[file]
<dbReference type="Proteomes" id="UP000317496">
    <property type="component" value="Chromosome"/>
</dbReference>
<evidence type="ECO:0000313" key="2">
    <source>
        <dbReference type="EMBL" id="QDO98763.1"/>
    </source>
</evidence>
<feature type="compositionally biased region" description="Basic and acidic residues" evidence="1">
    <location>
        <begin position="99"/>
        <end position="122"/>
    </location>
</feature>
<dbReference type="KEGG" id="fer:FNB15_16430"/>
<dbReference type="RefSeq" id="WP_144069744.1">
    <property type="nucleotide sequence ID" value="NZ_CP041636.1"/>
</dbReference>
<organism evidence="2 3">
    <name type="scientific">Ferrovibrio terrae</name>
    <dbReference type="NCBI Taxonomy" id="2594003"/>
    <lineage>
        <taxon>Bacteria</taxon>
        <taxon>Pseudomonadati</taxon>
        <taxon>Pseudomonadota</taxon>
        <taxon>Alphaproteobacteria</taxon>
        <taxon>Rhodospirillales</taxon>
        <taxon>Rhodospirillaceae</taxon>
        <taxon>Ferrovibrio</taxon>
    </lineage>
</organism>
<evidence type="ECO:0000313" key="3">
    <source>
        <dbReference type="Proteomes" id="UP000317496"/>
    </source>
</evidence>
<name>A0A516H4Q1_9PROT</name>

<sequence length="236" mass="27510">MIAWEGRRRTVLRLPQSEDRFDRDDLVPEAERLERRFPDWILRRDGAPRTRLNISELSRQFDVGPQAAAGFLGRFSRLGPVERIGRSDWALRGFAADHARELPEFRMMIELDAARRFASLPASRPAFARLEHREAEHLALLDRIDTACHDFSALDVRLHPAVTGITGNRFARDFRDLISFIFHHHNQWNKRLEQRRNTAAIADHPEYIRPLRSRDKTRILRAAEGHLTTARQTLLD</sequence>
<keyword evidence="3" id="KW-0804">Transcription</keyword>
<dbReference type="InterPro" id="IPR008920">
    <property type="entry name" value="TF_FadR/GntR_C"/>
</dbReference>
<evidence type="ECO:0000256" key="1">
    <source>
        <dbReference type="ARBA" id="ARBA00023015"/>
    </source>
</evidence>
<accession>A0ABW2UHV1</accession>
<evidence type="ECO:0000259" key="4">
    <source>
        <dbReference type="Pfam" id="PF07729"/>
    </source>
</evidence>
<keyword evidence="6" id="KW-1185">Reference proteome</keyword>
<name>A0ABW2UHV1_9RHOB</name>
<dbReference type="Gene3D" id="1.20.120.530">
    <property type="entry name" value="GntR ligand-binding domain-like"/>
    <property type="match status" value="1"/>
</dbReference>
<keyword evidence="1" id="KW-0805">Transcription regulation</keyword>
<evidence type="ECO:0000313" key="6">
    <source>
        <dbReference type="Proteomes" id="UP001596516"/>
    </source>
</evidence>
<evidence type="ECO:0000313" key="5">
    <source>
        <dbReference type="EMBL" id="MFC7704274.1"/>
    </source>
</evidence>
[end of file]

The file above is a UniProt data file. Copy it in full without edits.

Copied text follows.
<dbReference type="Proteomes" id="UP000317496">
    <property type="component" value="Chromosome"/>
</dbReference>
<evidence type="ECO:0000313" key="2">
    <source>
        <dbReference type="EMBL" id="QDO98763.1"/>
    </source>
</evidence>
<feature type="compositionally biased region" description="Basic and acidic residues" evidence="1">
    <location>
        <begin position="99"/>
        <end position="122"/>
    </location>
</feature>
<dbReference type="KEGG" id="fer:FNB15_16430"/>
<dbReference type="RefSeq" id="WP_144069744.1">
    <property type="nucleotide sequence ID" value="NZ_CP041636.1"/>
</dbReference>
<organism evidence="2 3">
    <name type="scientific">Ferrovibrio terrae</name>
    <dbReference type="NCBI Taxonomy" id="2594003"/>
    <lineage>
        <taxon>Bacteria</taxon>
        <taxon>Pseudomonadati</taxon>
        <taxon>Pseudomonadota</taxon>
        <taxon>Alphaproteobacteria</taxon>
        <taxon>Rhodospirillales</taxon>
        <taxon>Rhodospirillaceae</taxon>
        <taxon>Ferrovibrio</taxon>
    </lineage>
</organism>
<evidence type="ECO:0000313" key="3">
    <source>
        <dbReference type="Proteomes" id="UP000317496"/>
    </source>
</evidence>
<name>A0A516H4Q1_9PROT</name>

<sequence length="236" mass="27510">MIAWEGRRRTVLRLPQSEDRFDRDDLVPEAERLERRFPDWILRRDGAPRTRLNISELSRQFDVGPQAAAGFLGRFSRLGPVERIGRSDWALRGFAADHARELPEFRMMIELDAARRFASLPASRPAFARLEHREAEHLALLDRIDTACHDFSALDVRLHPAVTGITGNRFARDFRDLISFIFHHHNQWNKRLEQRRNTAAIADHPEYIRPLRSRDKTRILRAAEGHLTTARQTLLD</sequence>
<keyword evidence="3" id="KW-0804">Transcription</keyword>
<dbReference type="InterPro" id="IPR008920">
    <property type="entry name" value="TF_FadR/GntR_C"/>
</dbReference>
<evidence type="ECO:0000256" key="1">
    <source>
        <dbReference type="ARBA" id="ARBA00023015"/>
    </source>
</evidence>
<accession>A0ABW2UHV1</accession>
<evidence type="ECO:0000259" key="4">
    <source>
        <dbReference type="Pfam" id="PF07729"/>
    </source>
</evidence>
<keyword evidence="6" id="KW-1185">Reference proteome</keyword>
<name>A0ABW2UHV1_9RHOB</name>
<dbReference type="Gene3D" id="1.20.120.530">
    <property type="entry name" value="GntR ligand-binding domain-like"/>
    <property type="match status" value="1"/>
</dbReference>
<keyword evidence="1" id="KW-0805">Transcription regulation</keyword>
<evidence type="ECO:0000313" key="6">
    <source>
        <dbReference type="Proteomes" id="UP001596516"/>
    </source>
</evidence>
<evidence type="ECO:0000313" key="5">
    <source>
        <dbReference type="EMBL" id="MFC7704274.1"/>
    </source>
</evidence>